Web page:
K.NBT.1 Compose and decompose numbers from 11 to 19 into ten ones and some further ones, e.g., by using objects or drawings, and record each composition or decomposition by a drawing or equation (such as 18 = 10 + 8); understand that these numbers are composed of ten ones and one, two, three, four, five, six, seven, eight, or nine ones.

K.MD.1 Describe measurable attributes of objects, such as length or weight. Describe several measurable attributes of a single object.

K.MD.3  Classify objects into given categories; count the numbers of objects in each category and sort the categories by count.




TAKE NOTE FOR EACH INVESTIGATION
INVESTIGATION 1

Family Letter:
Make copies of C8-C9, Family Letter, as a replacement for M3-M4, Family Letter.

During activities in which students work with writing equations, encourage them to explain what the equation means.  For example, 3 + 2 = 5 could be “a group of 3 is joined with a group of 2 and then I end up with 5.” (K.OA.1)

Rote count to as high as possible.  End of year goal: 100. (K.CC.1)

Through discussions, help students to distinguish between the actions of addition and subtraction as joining and separating quantities, respectively. (K.OA.1)

Explicitly help students to think about the different ways to decompose numbers between 5 and 10. (K.OA.3)

Incorporate opportunities for students to state what number needs to be added to a given number to make a set of 10. (K.OA.4)

Fluently add and subtract within 5. Fluency means accuracy, efficiency, and flexibly – see the DPI Unpacking document. (K.OA.5)
INVESTIGATION 2

As students are working with these activities, encourage them to count on. For example, if students are playing Collect 15 and they already have 9 and are adding 3, “can you start at 9 and count on?”


For numbers between 11-19, encourage students to explore and communicate about the idea that they have 1 group of 10 and some left over ones.  For example, when playing Collect 15 together, when students have 12, they have a group of 10 and 2 left over ones. (K.NBT.1)

Incorporate opportunities for students to classify objects and count the number of objects in each category. (K.MD.3)



INVESTIGATION 3

Include Result Unknown, Total Unknown, and Addend Unknown story problems. Glossary, Table 1 in the Unpacking document has examples of these. (K.OA.2) 

Encourage students to count on when playing Roll and Record and Double Compare.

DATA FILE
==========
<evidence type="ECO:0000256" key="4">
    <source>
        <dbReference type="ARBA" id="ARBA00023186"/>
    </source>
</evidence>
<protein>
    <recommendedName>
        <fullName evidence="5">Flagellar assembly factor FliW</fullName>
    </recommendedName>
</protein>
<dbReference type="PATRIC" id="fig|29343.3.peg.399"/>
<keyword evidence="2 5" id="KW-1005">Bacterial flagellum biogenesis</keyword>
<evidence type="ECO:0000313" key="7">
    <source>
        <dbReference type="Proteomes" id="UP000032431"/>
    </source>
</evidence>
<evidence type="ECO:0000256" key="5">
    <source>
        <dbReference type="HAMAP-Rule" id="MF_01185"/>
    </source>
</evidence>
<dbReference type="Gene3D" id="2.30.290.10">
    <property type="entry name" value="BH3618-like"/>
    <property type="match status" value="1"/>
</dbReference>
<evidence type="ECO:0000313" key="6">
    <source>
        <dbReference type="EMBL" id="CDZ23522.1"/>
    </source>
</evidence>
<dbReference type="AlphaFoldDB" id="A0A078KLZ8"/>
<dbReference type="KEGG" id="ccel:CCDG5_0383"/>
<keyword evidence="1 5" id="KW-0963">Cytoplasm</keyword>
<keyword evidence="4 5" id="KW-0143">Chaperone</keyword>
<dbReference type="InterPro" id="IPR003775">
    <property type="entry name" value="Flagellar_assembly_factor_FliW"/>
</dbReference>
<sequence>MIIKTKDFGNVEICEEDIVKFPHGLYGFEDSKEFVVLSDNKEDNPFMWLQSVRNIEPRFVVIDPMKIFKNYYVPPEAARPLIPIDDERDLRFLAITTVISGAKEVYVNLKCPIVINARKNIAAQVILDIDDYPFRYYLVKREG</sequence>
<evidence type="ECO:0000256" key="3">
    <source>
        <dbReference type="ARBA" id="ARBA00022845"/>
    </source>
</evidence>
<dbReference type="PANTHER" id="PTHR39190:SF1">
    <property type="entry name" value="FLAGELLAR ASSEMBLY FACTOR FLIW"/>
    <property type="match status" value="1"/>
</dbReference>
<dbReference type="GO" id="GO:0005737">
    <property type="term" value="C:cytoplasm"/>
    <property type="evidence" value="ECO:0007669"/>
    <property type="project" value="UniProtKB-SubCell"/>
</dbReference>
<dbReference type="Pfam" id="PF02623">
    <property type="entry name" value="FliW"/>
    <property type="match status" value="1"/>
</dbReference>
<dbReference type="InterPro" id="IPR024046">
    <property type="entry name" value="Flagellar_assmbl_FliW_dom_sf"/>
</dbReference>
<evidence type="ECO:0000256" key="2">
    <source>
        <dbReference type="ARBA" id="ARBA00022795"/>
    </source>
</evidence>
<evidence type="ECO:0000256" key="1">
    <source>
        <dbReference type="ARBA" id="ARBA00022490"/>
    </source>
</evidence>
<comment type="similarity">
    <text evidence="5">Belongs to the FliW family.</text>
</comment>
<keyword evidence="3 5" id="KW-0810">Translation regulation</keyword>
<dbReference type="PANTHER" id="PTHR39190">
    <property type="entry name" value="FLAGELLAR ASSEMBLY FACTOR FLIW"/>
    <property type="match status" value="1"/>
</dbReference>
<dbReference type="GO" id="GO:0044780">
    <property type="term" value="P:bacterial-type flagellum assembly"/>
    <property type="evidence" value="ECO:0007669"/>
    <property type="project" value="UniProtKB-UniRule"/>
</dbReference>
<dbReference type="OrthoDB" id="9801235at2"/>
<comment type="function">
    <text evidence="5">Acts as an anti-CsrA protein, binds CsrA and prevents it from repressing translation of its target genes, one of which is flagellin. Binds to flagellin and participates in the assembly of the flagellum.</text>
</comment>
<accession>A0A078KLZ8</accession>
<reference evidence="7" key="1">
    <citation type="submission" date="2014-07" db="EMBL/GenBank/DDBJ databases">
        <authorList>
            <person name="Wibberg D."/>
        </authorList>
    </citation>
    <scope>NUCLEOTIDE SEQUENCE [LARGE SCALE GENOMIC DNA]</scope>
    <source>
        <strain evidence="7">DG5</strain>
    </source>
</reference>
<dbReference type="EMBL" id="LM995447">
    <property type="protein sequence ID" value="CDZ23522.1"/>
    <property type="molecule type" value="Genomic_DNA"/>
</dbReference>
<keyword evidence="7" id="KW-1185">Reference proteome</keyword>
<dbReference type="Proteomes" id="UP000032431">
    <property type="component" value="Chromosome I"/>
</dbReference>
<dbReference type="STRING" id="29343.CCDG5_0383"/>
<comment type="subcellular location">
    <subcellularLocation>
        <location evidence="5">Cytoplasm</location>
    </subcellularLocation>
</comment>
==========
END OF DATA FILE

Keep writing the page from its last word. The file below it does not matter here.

INVESTIGATION 4

Extend the work with crayon puzzles to combinations of 7, 8, 9, and 10. (K.OA.3)

For numbers between 11-19, encourage students to explore and communicate about the idea that they have 1 group of 10 and some left over ones. For example, when playing Collect 15 together, when students have 12, they have a group of 10 and 2 left over ones. (K.NBT.1)

Incorporate opportunities for students to state what number needs to be added to a given number to make a set of 10. (K.OA.4)
CLASSROOM ROUTINES
Attendance

Develop strategies for counting accurately and compare quantities. 
Use a number line as an alternative representation while counting. K.CC.1; K.CC.4 a, b; K.CC.5; K.CC.6
 
Calendar

Use calendar for keeping track of time and develop strategies for counting accurately.  K.CC.2; K.CC.4 a, b; K.CC.5

Incorporate questions such as what number/month comes before/after _? K.CC.2

Add a word problem that students can work out in their math journals. K.OA.1

Sing songs that practice counting by 2s, 5s, and 10s. K.CC.1

Write a number sentence on the board, students write a word problem and solve it. K.OA.1 and 2
Today's Question

Collect, count, represent, describe, and compare data.K.CC.2, K.CC.4abc, 5, 6, 7

Use multiple ways to represent the data ex. names, tally marks and then count to tell “how many?” K.CC.5

Add a third column of data to compare ex. Would you rather be a monkey, elephant or tiger? K.CC.3 and 6

Represent the data as a graph and compare. K.CC.3 and 6

Estimate and then count the number in each set of data.  K.CC.3 and 6
Patterns on the Pocket Chart

Determine what comes next in a generating pattern; describe repeating patterns.

Identify the units in the pattern. Make another representation of the pattern ex. using numbers.

Show the first 8-10 units of a pattern. Predict what the 14 pattern piece will be.